Charges in the report against countries who abuse prisoners bear striking similarities to those being leveled against the United States around the world.

For example, the report summarized Saudi Arabia’s “poor” human rights record with these words: “Security forces continued to torture and abuse detainees and prisoners, arbitrarily arrest and detain persons and detain them incommunicado.”

Many countries and human rights groups likewise have criticized the United States for holding detainees at the naval station in Guantanamo Bay, Cuba, without access to counsel.

Don’t those Saudi’s know it’s not right to torture and humiliate Arabs? But then, it can’t be a governmental issue. They’re not responsible. It must be just a few ill-behaved guards and such.

Bush not happy

dubyaPresident Bush has told Secretary of Defense Donald Rumsfeld he was “not happy” that he learned about photos of Iraqi prison abuse by watching television, a senior administration official told CNN.

Does this surprise anyone? It has been obvious for quite some time that Bush is not in control of his administration. Perhaps he is simply not intelligent enough to be. What other president would have required his vice-president to be with him when speaking to a congressional committee? Cheney and Rumsfeld have been the powers, and Bush probably does not even realize how much he is being tooled. Whatever else he is, I don’t believe Bush is deliberately lying, or intentionally sabotaging our country’s interests. I believe he is just incapable of discerning truth, or effective leading, or making decisions based on fact rather than emotion and belief. In some ways it would be more comforting if he were a conniving, malfeasant leader, rather than just incompetent.

Perhaps the republicans should have nominated Cheney 4 years ago.

April Casualties

I take only sadness in this:

When I checked casualty figures in Iraq on the last day of March, they were listed as 599. Whe I checked on the last day of April, they were listed as 742. This gives me a casualty count of 143 for April. I’m sure these figures are off by several, one way or another, but we are very close this april alone to the entire casualty count before last May 1st, when the president declared an end to major combat operations.

It is tempting to resort to the usual sarcastic comments about the faulty decision to go to war, the faulty planning, and the grotesquely inadequate plans for the nation of Iraq after the invasion, but somehow the actual fact of 143 dead american soldiers, giving themselves to their country, trivializes all that.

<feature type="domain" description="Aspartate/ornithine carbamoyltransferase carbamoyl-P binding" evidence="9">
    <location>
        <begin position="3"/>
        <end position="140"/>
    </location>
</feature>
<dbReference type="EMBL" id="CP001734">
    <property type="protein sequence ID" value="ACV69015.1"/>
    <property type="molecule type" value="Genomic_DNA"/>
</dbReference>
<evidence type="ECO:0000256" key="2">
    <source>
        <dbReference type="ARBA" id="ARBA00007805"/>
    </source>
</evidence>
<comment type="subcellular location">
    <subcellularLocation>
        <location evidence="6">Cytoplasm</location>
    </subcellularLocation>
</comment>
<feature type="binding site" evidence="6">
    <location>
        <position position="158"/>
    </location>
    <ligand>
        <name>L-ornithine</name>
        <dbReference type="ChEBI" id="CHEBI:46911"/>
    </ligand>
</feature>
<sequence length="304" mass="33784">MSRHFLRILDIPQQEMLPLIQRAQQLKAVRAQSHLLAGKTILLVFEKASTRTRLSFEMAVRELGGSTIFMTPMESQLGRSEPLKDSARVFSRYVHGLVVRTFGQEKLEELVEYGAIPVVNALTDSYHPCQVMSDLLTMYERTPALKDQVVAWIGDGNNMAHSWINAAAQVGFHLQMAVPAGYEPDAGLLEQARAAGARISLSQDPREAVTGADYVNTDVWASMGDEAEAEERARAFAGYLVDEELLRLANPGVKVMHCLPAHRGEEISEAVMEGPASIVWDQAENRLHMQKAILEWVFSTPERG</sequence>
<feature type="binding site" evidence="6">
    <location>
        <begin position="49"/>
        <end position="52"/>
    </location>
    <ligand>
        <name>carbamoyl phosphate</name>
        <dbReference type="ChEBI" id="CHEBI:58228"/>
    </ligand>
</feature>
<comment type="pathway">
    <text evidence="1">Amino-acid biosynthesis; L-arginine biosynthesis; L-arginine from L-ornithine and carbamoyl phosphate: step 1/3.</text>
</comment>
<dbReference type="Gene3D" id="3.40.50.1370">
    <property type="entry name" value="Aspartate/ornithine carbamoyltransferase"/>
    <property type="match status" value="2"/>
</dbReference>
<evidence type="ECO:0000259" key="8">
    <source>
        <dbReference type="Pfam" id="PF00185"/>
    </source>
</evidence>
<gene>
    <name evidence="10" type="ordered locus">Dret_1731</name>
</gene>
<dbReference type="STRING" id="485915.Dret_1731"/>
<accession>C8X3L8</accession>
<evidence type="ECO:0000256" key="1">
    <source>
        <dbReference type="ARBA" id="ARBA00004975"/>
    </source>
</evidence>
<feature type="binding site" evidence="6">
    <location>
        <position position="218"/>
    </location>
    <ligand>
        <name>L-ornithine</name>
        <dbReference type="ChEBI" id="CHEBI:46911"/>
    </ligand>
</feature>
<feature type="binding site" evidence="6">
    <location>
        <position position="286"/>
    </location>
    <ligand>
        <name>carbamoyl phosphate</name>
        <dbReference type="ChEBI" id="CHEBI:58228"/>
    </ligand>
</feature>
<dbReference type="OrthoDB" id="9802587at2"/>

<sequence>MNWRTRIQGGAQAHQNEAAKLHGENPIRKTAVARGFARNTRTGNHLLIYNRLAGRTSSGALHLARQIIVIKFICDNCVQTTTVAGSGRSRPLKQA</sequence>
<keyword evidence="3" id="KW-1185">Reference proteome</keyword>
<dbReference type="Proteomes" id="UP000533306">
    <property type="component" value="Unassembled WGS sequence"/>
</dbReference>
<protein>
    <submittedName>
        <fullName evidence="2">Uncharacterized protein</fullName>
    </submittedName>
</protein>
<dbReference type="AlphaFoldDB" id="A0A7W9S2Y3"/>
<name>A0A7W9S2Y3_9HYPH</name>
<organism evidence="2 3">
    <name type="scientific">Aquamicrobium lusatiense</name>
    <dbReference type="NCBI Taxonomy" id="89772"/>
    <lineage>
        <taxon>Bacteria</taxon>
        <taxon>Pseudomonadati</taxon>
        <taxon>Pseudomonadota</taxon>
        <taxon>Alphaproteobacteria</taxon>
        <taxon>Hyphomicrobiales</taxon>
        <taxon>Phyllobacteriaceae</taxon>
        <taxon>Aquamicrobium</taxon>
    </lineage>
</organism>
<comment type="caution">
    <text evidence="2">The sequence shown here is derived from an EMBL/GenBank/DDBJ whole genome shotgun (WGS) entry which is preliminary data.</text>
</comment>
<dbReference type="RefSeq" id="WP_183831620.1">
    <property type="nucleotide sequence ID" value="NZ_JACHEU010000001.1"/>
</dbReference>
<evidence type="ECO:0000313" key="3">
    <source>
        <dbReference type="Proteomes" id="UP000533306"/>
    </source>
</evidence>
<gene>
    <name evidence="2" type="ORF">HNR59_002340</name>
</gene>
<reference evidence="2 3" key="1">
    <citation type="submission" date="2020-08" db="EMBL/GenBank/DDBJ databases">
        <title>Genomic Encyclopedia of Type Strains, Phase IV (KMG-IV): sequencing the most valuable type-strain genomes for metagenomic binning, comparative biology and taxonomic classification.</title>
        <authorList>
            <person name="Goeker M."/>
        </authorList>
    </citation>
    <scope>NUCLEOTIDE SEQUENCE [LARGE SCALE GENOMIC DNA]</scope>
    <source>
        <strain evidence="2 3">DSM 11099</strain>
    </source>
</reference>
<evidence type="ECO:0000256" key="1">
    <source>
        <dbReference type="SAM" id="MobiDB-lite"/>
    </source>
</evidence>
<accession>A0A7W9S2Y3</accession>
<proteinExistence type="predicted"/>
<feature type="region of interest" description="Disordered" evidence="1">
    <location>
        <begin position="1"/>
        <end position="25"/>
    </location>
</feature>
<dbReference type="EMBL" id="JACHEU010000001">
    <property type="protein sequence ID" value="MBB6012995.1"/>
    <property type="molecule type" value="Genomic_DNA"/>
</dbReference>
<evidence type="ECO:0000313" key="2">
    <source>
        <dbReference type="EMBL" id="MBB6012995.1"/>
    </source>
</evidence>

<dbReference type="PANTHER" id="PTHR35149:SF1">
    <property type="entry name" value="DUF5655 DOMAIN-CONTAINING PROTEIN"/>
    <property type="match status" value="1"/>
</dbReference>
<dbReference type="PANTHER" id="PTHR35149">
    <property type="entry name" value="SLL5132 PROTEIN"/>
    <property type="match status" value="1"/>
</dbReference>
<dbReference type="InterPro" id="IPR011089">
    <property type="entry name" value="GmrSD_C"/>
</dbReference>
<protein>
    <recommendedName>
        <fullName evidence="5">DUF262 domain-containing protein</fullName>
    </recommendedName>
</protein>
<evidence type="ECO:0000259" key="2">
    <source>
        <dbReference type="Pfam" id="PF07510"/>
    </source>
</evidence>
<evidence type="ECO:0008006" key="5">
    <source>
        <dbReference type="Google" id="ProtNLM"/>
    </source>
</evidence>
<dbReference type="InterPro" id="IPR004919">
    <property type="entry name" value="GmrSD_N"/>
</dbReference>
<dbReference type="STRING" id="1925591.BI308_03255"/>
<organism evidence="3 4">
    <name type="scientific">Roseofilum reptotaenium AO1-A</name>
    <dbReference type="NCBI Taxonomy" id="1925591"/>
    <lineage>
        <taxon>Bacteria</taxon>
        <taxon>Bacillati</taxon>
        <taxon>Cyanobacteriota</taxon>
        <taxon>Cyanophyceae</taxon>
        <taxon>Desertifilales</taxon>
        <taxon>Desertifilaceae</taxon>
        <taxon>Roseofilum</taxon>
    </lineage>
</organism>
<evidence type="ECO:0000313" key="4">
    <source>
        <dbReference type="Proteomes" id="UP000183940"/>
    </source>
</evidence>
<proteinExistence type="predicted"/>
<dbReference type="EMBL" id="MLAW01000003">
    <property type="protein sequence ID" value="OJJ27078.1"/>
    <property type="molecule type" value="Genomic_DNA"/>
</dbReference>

I cannot help but wonder who dishonors these brave people more. Is it those who opposed the war, and the continued occupation of Iraq? Or, is it those who think nothing of sacrficing 742 Americans for an idea that has been proven, over and over again, to be wrong? Is it those who will treat these people as pawns to pursue their political agenda, reminding americans about being “at war” to win an election? Dick Chaney, Donald Rumsfeld, and George Bush will tell you these deaths were casualties in the war on terror. There has been shown, though, no connection whatsoever between Iraq and Al Qaeda. No connection whatsoever between Iraq and 9/11. No evidence whatsoever has been found that Iraq possessed any weapons that could in the least threaten this country, nor the ability to deliver them if they did have them.

What has been proven, over and over again, is that the Bush Administration planned for an attack of Iraq from the very first days, and looked for an excuse, and used the 9/11 tragedy as that excuse, to carry out that attack, despite the combined oppostion of the majority of the world. What has been proven is the sweet-heart deals awarded to Haliburton, Bechtel, and the others to “rebuild” Iraq.

I understand the alleged philosophical differences between the republican and democratic parties. I have a deep and unwavering admiration for Barry Goldwater and the principled republicans he represented. I did not always agree with them, but I could respect their beliefs.